Telling stories worth telling

I was born on one of the coldest days in January and if you ask my two younger sisters, that is no coincidence. If you ask me, it is. I like to think I was the warmth on that cold day in Peoria, Ill. I was several hours late to my own birth, and if you ask my mother, that is no coincidence. If you ask me, I?d have to tell you she?s right.

She always tells me I?m going to be late to my own funeral. Once again, she?s probably right considering I?ve never been on time to anything since.

My mom was my first grade teacher, my dad my fourth grade teacher, my sister Abigail my first best friend and my other sister, Allison, my second. That doesn?t mean we didn?t have our fair share of fights; locking each other in rooms and sticking gum in each others hair. We love each other like all sisters do: loudly, by poking fun and always keeping the secret that grandma let us eat Doritos for breakfast on Easter over ten years ago.

Central Illinois has its fair share of sports teams but I was brought up a Cubs fan, and became a Packers fan all on my own. One afternoon when I was about four, my dad had me sit down and watch a football game with him. I suppose he was hoping I would get bored and take a nap, but the green team with the ?G? on their helmets caught my eye. I decided that since my favorite color was green and there was a ?G for Gretchen? on the helmet, they were my team.

I?ve been a Packers fan for nearly 20 years now.

I played sports, was in the band, choir, and drama club in high school. I?ve even been a part of nearly 25 community theater productions. However, sports were where I found my home. After two years of junior college, I went to my dad?s alma mater, Concordia University Chicago, to study journalism.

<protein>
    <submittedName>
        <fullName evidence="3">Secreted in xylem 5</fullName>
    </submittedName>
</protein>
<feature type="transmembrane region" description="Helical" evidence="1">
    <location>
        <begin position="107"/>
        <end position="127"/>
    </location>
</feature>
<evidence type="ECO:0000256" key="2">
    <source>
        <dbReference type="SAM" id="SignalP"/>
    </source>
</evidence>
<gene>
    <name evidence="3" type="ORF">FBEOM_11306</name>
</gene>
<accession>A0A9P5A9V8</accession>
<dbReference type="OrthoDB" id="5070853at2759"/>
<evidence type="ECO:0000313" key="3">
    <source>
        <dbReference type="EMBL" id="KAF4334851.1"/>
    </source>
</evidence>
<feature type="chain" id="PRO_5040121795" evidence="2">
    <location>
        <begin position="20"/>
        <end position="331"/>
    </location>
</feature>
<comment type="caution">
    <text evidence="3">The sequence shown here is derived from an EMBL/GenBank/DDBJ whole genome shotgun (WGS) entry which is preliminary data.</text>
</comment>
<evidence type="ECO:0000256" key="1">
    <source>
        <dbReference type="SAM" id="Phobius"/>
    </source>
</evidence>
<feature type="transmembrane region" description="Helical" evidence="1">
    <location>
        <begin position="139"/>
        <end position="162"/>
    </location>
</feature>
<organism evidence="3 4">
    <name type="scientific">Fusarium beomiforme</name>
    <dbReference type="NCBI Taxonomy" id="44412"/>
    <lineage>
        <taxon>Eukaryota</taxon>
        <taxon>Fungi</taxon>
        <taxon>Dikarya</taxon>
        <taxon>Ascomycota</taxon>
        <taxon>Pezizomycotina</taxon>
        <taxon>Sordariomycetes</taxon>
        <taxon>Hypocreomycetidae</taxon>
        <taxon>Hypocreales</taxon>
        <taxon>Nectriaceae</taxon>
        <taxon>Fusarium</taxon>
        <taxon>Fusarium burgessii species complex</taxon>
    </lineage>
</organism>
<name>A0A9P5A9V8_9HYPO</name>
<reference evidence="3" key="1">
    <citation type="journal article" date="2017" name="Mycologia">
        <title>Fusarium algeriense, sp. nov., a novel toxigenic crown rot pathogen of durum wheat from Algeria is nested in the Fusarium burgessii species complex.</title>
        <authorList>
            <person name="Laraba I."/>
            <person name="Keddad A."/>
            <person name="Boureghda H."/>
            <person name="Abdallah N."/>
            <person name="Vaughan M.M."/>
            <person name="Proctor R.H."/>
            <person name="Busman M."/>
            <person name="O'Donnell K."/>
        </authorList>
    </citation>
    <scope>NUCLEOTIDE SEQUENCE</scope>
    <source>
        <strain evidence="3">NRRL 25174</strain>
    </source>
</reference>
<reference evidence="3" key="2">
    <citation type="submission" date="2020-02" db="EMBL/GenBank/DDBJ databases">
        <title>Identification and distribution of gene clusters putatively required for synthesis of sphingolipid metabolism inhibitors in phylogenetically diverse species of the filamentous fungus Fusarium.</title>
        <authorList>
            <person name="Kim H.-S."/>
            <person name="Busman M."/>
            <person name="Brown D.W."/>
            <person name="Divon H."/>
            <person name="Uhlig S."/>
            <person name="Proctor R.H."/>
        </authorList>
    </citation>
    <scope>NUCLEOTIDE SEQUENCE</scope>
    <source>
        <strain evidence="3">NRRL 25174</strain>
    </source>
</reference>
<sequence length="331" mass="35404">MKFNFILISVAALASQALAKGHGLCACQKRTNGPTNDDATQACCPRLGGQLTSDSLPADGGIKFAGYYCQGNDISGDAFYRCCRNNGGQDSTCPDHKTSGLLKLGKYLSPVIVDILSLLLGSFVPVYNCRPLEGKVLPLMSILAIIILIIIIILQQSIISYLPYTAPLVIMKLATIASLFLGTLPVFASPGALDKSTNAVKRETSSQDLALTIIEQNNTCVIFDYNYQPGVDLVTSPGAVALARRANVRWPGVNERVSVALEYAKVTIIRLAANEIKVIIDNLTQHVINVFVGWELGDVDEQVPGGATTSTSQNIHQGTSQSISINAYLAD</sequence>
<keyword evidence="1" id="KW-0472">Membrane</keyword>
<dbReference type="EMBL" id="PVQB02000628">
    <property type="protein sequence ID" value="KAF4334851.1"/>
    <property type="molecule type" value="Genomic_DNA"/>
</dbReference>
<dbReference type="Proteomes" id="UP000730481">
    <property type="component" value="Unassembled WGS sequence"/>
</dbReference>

While I was there, I promised myself I would come back with a story to tell. So, I decided my story would be how I joined the school lacrosse team. I had never played lacrosse a day in my life but learning the sport at the D3 level was going to be a great story to tell.

My lacrosse career, unfortunately, fell short when I pulled a hamstring muscle. I was no longer able to play, so I then walked with a limp, and in a new direction. I transferred to my mom?s alma mater, Bradley University, in my hometown of Peoria, to continue my education. They did not have a lacrosse team there, so I coached a youth team in a town nearby.

Switching from living in a dorm to living at home was a big change for me. When I was at home, there were no fire drills at 3 a.m. because someone put their popcorn in the microwave for too long, no worry that someone would take my laundry out of the washer before it was done and at home I got to eat food that tasted like actual food.

I suppose I don?t need to explain why I chose journalism because it?s pretty evident: I like telling stories. I like having stories to tell and I love having the honor to be trusted with other people?s stories so they can be told, too. I suppose that?s my goal for my career: tell stories worth telling.

After graduating in December, I worked at a preschool for a few months while I job searched. I knew I couldn?t afford to live in Illinois for the rest of my life and if I never changed another diaper it would be too soon, so I looked at all the surrounding states for opportunities. Ohio, Wisconsin, and of course Iowa made my list.

When I drove up to Washington for my interview, it began snowing. To some this may be a bad omen, but my life started on a cold day so I thought maybe my new chapter in life would start on one too. A few days later I got the call that there was a spot for me as a  Golden Triangle Reporter, if I would like to take it.

I thought about it, I prayed about it, and then I packed my car and moved in. I?ve only been here a couple of weeks, but so far it?s been lovely. I still don?t know what Pancheros is, but I?ve heard enough about it to know I?m missing something. Go figure: I?m late on something.